Latest Flu pandemic vaccine Stories
On Friday, a Democratic US senator proposed setting up a free vaccination program to fend off future outbreaks of dangerous strains.
LONDON, May 4 /PRNewswire/ -- A synthetic peptide H1N1 vaccine is available now for testing worldwide, from Replikins Ltd.
BEIJING, April 30 /PRNewswire-FirstCall/ -- Sinovac Biotech Ltd.
Production of a Swine Flu Vaccine in a Few Weeks MERIDEN, Conn., April 30 /PRNewswire/ -- Protein Sciences Corporation (PSC), a privately-owned biopharmaceutical company based in Meriden, CT, announced today that stockholders elected a new slate of members to the Company's Board of Directors at the 2009 Annual Meeting, held on April 28, 2009.
Health authorities have not yet pinpointed the type of vaccine they want produced to combat the swine flu, the head of a major vaccine producer said. Chief Executive Officer Christopher Viehbacher at Sanofi-Aventis SA said a targeted vaccine could be available about 15 weeks after the World Health Organization issues instructions for a disease-specific vaccine, The Wall Street Journal reported Wednesday. Sanofi manufacturing facilities in the United States and France are already working...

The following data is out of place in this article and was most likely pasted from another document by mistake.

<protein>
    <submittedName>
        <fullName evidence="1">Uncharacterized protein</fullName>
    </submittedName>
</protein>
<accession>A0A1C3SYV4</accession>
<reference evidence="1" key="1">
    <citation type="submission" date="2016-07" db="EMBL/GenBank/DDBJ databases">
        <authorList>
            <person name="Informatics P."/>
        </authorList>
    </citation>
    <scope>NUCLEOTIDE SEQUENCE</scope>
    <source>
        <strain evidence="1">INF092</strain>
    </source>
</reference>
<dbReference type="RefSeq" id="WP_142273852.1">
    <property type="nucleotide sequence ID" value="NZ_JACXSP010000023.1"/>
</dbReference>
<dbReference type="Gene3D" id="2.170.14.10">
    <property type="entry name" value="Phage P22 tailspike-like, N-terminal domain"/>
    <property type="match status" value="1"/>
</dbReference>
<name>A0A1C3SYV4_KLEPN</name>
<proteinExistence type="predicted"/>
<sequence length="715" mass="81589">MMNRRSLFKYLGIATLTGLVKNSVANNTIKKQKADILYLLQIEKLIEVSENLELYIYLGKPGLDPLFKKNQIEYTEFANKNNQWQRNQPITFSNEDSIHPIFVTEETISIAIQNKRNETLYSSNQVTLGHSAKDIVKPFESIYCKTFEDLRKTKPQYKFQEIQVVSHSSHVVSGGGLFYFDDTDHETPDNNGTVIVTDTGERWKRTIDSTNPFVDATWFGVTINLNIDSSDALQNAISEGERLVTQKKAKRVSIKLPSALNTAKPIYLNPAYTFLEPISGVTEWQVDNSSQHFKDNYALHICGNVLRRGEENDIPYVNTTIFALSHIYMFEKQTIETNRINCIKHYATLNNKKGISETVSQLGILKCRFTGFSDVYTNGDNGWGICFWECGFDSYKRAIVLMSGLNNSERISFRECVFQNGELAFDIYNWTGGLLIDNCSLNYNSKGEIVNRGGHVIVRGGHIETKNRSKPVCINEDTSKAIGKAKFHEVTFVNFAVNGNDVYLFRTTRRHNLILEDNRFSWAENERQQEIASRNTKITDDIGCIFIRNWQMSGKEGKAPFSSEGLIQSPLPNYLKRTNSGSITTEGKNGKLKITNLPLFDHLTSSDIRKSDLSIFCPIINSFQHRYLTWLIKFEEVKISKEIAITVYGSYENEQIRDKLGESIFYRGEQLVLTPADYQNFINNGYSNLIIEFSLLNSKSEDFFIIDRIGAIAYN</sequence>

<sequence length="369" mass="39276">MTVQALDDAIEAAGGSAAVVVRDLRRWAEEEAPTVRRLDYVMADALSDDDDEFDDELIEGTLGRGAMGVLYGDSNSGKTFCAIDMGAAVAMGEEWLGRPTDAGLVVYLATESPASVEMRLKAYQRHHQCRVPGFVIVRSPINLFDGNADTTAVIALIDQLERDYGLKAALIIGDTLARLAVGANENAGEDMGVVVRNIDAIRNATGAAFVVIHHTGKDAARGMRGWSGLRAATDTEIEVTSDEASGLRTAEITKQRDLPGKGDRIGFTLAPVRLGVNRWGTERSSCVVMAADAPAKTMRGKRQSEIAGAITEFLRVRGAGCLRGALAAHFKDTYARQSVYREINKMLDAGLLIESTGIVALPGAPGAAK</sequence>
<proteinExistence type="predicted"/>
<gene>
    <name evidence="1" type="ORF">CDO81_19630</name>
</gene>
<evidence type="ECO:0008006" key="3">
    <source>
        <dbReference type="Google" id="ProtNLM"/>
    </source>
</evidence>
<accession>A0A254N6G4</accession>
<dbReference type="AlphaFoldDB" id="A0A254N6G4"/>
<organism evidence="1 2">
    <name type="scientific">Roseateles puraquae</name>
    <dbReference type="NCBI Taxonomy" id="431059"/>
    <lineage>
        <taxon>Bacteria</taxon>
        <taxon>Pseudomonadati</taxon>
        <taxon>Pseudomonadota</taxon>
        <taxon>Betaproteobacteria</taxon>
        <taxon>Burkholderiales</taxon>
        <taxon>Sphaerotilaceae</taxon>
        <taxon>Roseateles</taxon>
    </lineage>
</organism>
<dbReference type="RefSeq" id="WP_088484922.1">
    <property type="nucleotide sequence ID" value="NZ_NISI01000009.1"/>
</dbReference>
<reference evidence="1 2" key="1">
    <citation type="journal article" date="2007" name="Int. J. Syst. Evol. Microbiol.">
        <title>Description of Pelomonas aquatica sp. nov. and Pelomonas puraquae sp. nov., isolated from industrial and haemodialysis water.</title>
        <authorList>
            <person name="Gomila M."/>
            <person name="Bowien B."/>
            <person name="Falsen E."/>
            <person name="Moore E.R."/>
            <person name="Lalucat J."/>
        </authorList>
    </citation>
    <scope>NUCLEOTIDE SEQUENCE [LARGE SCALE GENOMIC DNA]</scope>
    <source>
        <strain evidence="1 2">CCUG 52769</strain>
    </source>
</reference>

Despite vaccines that were poor matches for flu strains in the 2004-05 season, flu shots still were effective in young children, U.S. researchers say. "These years were poor matches and fully vaccinated children were still half as likely to get the flu," Dr.
WASHINGTON - Just about everybody needs a flu vaccine - unless you're an infant or a healthy adult hermit - but far too few of the Americans who need protection the most get it.
U.S. health officials said a new flu vaccine should protect against the three main flu strains expected to cause illness this year. The U.S.
Flu shot season officially began on Wednesday, and the U.S. Centers of Disease Control and Prevention is urging a record number of Americans to be inoculated.
Newborns can be protected from seasonal flu when their mothers are vaccinated during pregnancy, according to a study led by researchers at the Johns Hopkins Bloomberg School of Public Health.
- The act of burning, scorching, or heating to dryness; the state or being thus heated or dried.
- In medicine, cauterization.